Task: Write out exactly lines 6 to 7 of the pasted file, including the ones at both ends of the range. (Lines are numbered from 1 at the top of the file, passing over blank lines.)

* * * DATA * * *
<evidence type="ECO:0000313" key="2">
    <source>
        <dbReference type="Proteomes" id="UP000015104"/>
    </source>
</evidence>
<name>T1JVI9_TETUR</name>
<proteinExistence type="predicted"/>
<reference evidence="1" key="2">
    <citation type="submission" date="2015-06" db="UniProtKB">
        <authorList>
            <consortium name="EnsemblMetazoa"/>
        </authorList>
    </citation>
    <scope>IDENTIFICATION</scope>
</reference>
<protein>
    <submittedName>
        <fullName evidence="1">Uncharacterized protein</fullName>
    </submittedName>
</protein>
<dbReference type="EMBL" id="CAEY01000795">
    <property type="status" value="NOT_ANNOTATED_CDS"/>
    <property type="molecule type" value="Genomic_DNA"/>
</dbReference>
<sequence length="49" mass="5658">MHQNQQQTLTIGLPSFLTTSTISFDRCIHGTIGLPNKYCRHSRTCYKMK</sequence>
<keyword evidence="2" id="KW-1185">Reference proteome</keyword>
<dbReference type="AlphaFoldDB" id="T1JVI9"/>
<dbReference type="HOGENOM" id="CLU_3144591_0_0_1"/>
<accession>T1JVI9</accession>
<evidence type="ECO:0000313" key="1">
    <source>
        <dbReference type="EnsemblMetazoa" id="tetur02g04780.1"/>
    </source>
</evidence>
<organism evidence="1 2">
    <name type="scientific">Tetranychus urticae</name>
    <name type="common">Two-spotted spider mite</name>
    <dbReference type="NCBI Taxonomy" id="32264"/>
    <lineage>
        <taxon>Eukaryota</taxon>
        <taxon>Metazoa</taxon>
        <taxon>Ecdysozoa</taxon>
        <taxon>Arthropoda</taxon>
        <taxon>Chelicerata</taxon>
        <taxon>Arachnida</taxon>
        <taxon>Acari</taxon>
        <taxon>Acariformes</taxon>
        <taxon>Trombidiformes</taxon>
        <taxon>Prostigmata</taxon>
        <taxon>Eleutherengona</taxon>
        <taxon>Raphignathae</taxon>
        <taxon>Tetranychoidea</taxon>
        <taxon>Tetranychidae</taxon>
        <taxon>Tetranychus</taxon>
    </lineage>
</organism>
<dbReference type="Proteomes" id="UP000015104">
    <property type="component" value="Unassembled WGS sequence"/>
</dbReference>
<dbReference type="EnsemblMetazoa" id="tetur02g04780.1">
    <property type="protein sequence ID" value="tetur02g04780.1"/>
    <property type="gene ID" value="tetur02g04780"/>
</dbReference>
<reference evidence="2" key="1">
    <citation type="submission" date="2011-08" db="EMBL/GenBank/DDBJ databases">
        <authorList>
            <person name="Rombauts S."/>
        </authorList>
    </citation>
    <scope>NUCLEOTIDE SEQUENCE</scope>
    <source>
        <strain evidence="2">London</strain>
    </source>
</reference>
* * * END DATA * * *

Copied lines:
<name>T1JVI9_TETUR</name>
<proteinExistence type="predicted"/>